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All Blacks newbie still coming to terms with finals football as Aotearoa D-Day approaches

By Michael Pulman

Trending on RugbyPass

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Playing a final has Cullen Grace excited to help his Crusader teammates lift the trophy in front of friends and family.

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After a breakout 2020 season, the challenge of his second year with the Crusaders has been about finding a way to take his game to the next level and manage his young 21-year-old frame in the process.

Whether it be at No 8, where Grace will start in Saturday’s final, or elsewhere in the loosies or at lock, the former Timaru Boys’ High School student says his biggest challenge has been managing things off the field.

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“I got some good experience last year and learnt a lot,” Grace said on Thursday. “It’s about growing my game because I’m still learning stuff, but particularly, the challenge is looking after your body because the games are pretty physical.

“There’s always little things you can learn as well and it’s a pretty cool place to be with all the experience we’ve got so I’ve been trying to get around those guys who have been there and done it before.

 

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“As long as I’m out there on the field, I don’t mind too much what position I’m playing but I’m enjoying 8 at the moment.”

The Crusaders have the benefit of coming into Saturday’s final fresh off a bye but spent the time off coming together as a group in Christchurch. While their rivals played out a dead rubber and took the opportunity to blood some youngsters, the Crusaders came in early to meet as a team and establish a plan for the week ahead.

Beginning finals week, the pressure of capturing a fifth successive title was embraced, but careful management and not loading players with too much information too early was a key focus, according to assistant coach Jason Ryan.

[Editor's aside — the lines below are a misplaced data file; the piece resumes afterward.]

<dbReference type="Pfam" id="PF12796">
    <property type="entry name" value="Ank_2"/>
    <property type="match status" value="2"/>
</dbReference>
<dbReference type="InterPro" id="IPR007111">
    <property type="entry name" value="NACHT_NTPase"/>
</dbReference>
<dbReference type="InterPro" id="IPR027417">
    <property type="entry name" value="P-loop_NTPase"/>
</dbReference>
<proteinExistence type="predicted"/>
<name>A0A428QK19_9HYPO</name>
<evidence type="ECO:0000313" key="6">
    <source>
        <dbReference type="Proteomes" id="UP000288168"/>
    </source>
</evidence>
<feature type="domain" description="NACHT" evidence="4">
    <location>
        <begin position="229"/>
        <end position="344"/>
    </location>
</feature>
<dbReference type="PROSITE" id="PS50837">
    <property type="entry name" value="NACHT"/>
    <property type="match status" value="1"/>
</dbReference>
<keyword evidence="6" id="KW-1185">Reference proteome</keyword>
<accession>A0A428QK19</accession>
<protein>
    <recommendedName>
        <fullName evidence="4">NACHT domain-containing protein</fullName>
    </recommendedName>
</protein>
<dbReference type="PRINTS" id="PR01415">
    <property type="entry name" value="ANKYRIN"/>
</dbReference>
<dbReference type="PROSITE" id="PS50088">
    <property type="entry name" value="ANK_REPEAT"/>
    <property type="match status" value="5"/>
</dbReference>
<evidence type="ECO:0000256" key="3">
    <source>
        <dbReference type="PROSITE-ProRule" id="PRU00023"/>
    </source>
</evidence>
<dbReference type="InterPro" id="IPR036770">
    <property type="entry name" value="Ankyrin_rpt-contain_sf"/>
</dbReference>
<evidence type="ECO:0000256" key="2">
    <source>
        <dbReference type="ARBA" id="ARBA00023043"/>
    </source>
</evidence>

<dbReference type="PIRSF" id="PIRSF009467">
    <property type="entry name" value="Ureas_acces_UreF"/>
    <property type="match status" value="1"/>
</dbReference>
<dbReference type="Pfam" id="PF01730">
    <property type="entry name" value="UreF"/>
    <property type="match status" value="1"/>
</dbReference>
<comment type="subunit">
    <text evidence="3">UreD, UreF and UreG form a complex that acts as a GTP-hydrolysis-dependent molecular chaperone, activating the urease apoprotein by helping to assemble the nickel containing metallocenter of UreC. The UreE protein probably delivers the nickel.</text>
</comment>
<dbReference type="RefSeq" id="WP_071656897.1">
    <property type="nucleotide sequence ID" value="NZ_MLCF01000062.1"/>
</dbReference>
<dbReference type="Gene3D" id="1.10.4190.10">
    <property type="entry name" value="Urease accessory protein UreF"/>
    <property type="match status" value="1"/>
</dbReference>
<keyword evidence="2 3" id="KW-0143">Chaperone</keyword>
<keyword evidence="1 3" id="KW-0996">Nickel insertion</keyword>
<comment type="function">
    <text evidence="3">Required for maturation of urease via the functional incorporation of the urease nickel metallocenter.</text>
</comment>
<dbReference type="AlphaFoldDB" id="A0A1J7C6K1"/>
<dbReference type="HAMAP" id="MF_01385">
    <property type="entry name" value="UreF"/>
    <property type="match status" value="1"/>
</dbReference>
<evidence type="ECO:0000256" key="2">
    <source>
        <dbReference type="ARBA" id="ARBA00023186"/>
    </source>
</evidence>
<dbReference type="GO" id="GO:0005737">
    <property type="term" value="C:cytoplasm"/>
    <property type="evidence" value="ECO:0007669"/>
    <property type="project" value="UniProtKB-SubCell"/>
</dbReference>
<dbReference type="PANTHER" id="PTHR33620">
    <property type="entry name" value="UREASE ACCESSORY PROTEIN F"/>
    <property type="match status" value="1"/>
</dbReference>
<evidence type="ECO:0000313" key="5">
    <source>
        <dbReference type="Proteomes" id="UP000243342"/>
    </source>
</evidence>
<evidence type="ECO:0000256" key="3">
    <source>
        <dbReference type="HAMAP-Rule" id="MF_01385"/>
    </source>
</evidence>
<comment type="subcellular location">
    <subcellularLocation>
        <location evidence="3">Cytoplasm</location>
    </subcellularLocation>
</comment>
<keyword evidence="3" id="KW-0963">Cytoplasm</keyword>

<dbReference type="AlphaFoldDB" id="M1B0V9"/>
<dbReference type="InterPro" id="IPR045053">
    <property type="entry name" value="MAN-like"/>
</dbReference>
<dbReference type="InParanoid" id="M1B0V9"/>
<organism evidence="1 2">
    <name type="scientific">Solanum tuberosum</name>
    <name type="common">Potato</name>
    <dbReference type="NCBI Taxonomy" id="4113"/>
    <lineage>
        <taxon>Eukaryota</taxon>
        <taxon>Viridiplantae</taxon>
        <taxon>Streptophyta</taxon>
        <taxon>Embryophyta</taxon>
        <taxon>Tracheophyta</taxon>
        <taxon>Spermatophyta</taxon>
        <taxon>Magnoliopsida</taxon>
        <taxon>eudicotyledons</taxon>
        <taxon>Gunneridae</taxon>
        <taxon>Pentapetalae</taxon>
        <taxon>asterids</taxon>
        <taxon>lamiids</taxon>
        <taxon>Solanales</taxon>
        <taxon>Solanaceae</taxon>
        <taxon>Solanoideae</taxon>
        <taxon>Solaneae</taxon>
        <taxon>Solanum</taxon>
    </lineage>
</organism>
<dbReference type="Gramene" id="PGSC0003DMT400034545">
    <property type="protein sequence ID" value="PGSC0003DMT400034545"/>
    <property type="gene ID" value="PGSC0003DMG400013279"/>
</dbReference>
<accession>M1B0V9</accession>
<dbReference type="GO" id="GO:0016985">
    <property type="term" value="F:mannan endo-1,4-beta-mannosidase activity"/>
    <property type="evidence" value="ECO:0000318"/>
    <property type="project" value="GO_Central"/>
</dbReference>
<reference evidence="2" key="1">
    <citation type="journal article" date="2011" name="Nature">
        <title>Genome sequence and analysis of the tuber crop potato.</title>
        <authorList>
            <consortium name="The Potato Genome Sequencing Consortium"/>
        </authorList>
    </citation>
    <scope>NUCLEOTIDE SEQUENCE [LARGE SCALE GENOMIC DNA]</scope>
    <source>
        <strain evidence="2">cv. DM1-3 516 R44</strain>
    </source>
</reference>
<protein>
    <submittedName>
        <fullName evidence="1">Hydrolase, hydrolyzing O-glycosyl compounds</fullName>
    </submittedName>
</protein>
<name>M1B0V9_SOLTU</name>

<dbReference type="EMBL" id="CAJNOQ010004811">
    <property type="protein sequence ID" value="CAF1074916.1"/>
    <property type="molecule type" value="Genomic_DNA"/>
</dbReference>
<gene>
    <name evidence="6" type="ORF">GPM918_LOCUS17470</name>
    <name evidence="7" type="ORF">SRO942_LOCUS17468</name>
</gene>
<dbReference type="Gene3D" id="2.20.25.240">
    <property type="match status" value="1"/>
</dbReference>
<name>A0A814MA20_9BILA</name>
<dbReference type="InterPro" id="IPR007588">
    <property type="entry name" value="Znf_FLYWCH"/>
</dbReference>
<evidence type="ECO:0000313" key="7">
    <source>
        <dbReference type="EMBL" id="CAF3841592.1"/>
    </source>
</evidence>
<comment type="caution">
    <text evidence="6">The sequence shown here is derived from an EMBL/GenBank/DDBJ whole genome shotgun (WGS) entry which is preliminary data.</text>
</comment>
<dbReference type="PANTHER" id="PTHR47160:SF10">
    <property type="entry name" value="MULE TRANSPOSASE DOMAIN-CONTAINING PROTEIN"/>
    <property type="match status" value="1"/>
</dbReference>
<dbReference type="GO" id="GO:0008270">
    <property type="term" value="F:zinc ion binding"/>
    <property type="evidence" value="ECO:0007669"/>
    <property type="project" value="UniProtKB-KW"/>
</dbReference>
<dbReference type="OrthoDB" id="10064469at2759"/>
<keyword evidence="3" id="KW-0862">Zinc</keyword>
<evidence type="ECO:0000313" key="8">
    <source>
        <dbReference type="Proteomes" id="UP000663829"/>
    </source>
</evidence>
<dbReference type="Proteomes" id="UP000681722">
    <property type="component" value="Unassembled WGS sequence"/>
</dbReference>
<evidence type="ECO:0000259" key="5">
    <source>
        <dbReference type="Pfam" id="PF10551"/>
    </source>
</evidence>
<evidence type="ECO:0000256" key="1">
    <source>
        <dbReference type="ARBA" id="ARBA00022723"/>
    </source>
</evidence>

“It’s a slow build and we’ve got to get that right to make sure we manage the boys on the grass and not overload them with information,” Ryan said on Tuesday.

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“Every final is different and we know there is a huge increase in pressure. We love that and it’s where this team wants to live but we know the Chiefs are on a high right now and there’s a lot of hype around them as there should be because they’re playing some great rugby.”

Acknowledging how hard they’ve worked to get to another final, team leaders wanted to ensure that younger members, such as Grace, knew what finals rugby means after many of them didn’t get to play a final during the 2020 season.

“It needs to be different because it’s a finals week,” attack and game strategy coach Scott Hansen said. “We’ve worked really hard to get here and you’ve got to acknowledge the excitement of the week and build through it well. Leadership is everything around these kinds of weeks, you’ve got to enjoy it because sometimes it can get a wee bit heavy but we’ve focused on enjoying each day and getting better each day.”

It’s a process learnt through experience. For the likes of Cullen Grace, it’s likely that the lessons learnt ahead of Saturday will put him in good stead for similar weeks in the future.

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All Blacks newbie still coming to terms with finals football as Aotearoa D-Day approaches

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